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Nambe Badlands I   Pastel on paper   Akiko Hirano

Akiko Hirano & Tim Wong

Twenty miles north of Santa Fe is a vast convoluted labyrinth of eroded arroyos and towering spires, called the Nambe Badlands. Kuro-e has driven past the area many times along the ‘High Road to Taos’ and admired the blush-pink landscape peppered with juniper and pinyon, wondering what was inside this sandstone maze.

March 1, 2022.  Russia started a war invading its neighbor Ukraine a week ago. Kuro-e watches in horror and disgust the images of killing and brutality. She needs a sanctuary, a peaceful place for reflection. On this sunny day, she leaves her car by the side of the road and walks into the maze. Following a sandy trail, she climbs to the top of a ridge with a 360-degree view. To the east, the snow-capped Sangre de Cristo range looms; in the west, Jemez Mountain forms part of the backbone of the Continental Divide, stretching from here to Canada. She inhales lungful of fresh air, trying to shake off the images of deaths and suffering. A faint trail snakes along the long ridgeline encircling a juniper-dotted basin. She follows it till it drops down into a dry wash. The wash meanders through the basin among pinyon and juniper. Here and there, coyote left their droppings. She follows their tracks to the mouth of a box canyon guarded by an imposing sandstone buttress. A solitary pinnacle stands atop like a sentry. The buttress is poked with holes that hold pieces of twigs. Birds have nested in those cavities. A good place to take a rest. She puts down her pack and finds a comfortable rock to sit under a shady pinyon. She knows this place has given more than peace and solitude.

Bathmodon elephantopus skull

Bathmodon elephantopus Cope

collected by Edward D. Cope

in New Mexico, 1874

Natural Museum of Natural History

Pastel on paper  Akiko Hirano

August 10, 1874.  Paleontologist Edward Drinker Cope (1840-1897) made a simple entry in his field notes: ‘Obtained Bathmodon tooth at Rito’. That entry marked the discovery of Eocene fossils from 34-56 million years ago in New Mexico. The following week, Cope collected more fossils representing important Eocene mammals from the ‘badlands across Pojoague’ (present-day Nambe Badlands). Early mammals were mostly small plant- or insect-eaters, as they literally lived under the shadows of dinosaurs. Only after extinction of dinosaurs 65 million years ago could larger mammals begin to appear. Pantolambda Bathmodon, about the size of a sheep, was one of the larger mammals that inherited the world during the Eocene period. These animals could shed light on how present-day animals including humans came to be. At the time, Cope was in bitter competition with Professor Othniel Marsh of Yale University for fossil discovery. Both men made significant contributions in paleontology; but at the end, their unprofessional vicious feud disgraced themselves, and left a bad taste among their peers and their field. Cope died a poor man in 1897 at age 56; Marsh followed suit a few years later at 67.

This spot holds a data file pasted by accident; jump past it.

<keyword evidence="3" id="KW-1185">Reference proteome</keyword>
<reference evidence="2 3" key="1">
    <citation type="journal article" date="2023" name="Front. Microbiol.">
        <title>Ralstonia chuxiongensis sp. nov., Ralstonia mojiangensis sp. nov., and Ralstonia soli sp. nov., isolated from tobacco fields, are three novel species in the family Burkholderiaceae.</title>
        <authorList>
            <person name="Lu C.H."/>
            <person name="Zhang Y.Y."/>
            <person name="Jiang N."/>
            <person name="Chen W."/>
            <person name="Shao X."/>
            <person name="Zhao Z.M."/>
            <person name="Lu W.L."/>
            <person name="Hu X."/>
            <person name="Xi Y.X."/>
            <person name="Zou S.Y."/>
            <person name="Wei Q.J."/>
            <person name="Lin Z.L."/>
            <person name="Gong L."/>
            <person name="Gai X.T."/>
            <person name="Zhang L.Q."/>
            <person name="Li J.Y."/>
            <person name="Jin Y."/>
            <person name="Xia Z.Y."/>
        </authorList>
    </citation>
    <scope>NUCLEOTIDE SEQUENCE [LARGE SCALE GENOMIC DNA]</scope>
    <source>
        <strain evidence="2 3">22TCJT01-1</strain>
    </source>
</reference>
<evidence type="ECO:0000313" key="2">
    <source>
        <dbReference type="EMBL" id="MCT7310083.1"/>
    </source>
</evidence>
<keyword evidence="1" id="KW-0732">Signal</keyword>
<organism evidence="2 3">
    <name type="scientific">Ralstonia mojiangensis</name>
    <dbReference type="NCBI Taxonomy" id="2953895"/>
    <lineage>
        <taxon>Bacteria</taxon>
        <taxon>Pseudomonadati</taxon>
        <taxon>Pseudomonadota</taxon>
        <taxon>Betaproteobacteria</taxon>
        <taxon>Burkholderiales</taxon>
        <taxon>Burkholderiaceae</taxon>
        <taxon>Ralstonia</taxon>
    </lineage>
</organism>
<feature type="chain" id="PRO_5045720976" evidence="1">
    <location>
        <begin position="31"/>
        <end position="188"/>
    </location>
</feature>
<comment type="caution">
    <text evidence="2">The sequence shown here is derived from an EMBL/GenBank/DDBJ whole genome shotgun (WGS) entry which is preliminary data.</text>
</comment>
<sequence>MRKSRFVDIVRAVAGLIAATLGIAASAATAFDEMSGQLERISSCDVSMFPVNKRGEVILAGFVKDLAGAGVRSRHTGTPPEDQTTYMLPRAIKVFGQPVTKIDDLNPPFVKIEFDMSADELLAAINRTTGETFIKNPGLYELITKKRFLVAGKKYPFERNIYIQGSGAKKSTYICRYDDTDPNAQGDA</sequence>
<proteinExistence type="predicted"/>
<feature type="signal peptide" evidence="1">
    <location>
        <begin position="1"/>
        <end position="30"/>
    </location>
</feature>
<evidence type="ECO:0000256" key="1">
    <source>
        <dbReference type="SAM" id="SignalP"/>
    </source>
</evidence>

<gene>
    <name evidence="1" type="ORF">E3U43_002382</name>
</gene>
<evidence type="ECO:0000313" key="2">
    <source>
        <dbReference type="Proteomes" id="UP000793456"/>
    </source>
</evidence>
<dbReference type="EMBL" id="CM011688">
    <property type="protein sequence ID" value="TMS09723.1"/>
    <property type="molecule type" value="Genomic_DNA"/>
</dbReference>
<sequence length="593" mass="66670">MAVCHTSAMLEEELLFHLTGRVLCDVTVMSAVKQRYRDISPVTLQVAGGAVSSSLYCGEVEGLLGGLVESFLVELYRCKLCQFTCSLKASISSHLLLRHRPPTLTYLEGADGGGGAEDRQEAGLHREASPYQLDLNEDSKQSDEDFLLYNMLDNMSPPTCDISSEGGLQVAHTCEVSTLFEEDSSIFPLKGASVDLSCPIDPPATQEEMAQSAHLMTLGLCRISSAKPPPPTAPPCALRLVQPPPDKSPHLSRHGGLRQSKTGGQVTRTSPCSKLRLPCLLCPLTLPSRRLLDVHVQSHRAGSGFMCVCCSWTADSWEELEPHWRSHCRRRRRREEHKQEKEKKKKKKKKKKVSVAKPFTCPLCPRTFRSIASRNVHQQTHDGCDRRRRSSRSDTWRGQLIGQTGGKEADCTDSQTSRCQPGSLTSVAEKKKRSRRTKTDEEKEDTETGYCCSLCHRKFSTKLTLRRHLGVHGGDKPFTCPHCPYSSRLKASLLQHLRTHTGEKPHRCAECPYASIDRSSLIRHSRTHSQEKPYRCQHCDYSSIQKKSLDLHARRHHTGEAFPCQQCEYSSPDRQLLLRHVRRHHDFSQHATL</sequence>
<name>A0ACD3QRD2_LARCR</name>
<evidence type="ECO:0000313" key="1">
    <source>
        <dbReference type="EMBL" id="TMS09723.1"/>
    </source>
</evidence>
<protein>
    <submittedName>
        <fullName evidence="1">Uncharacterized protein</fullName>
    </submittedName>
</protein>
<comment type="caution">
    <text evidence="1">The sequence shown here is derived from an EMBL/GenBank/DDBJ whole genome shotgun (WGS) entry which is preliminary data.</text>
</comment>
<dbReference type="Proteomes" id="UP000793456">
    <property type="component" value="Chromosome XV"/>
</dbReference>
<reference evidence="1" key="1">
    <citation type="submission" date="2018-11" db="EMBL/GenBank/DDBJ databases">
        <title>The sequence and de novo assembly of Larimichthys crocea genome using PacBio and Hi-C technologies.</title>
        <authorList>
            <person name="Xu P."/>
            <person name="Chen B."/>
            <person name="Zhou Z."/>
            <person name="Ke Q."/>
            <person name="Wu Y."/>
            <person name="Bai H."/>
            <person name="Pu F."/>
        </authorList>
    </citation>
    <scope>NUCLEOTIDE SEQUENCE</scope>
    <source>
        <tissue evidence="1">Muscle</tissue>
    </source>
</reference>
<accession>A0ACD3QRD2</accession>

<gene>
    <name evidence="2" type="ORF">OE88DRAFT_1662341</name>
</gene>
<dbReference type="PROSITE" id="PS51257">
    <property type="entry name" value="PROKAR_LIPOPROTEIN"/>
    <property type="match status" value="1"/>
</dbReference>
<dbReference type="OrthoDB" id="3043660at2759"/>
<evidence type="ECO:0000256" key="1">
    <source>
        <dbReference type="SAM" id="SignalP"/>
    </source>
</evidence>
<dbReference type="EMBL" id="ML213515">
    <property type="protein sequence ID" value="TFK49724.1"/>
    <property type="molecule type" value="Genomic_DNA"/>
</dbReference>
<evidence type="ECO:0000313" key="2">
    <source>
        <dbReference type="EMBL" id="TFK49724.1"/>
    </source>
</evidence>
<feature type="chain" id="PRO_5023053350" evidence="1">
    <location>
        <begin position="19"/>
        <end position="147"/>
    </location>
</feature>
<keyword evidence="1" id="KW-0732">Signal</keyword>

Study of paleontology should humble anyone. Dinosaurs ruled the world for 175 million years. After their extinction, it took almost another 65 million years before Homosapien appeared, merely 200,000 to 300,000 years ago. In evolution time, the entire human history is a blink of an eye. Had dinosaurs not been wiped out by the fluke trajectory of an asteroid, humans would not have existed at all. Moreover, among myriad contenders that are stronger, faster, and fiercer, humans end up dominating the world. How incredibly improbable our existence, and how truly grateful we should be!


While Kuro-e is pondering over this, a flock of pinyon jays swoop down into the canyon. The birds flitter about on the ground, looking for their food caches. Pinyon jays feed on pinyon seeds and store them underground over winter. The irony does not escape Kuro-e. Here, a late-comer in the evolution time scale is watching the sole descendants of dinosaurs that left the whole world for her kind. She wants to say thank you. And yet, she knows some of her own species do not seem to treasure what they have so fortunately inherited. Some even insist on waging wars and destroying humanity at this very moment. What a tragedy!  Suddenly, the birds lift off in unison. Kuro-e watches them disappearing over the mesa. She silently mouth the words ‘Thank you… and sorry.’


Nambe Badlands II   Pastel on paper   Akiko Hirano

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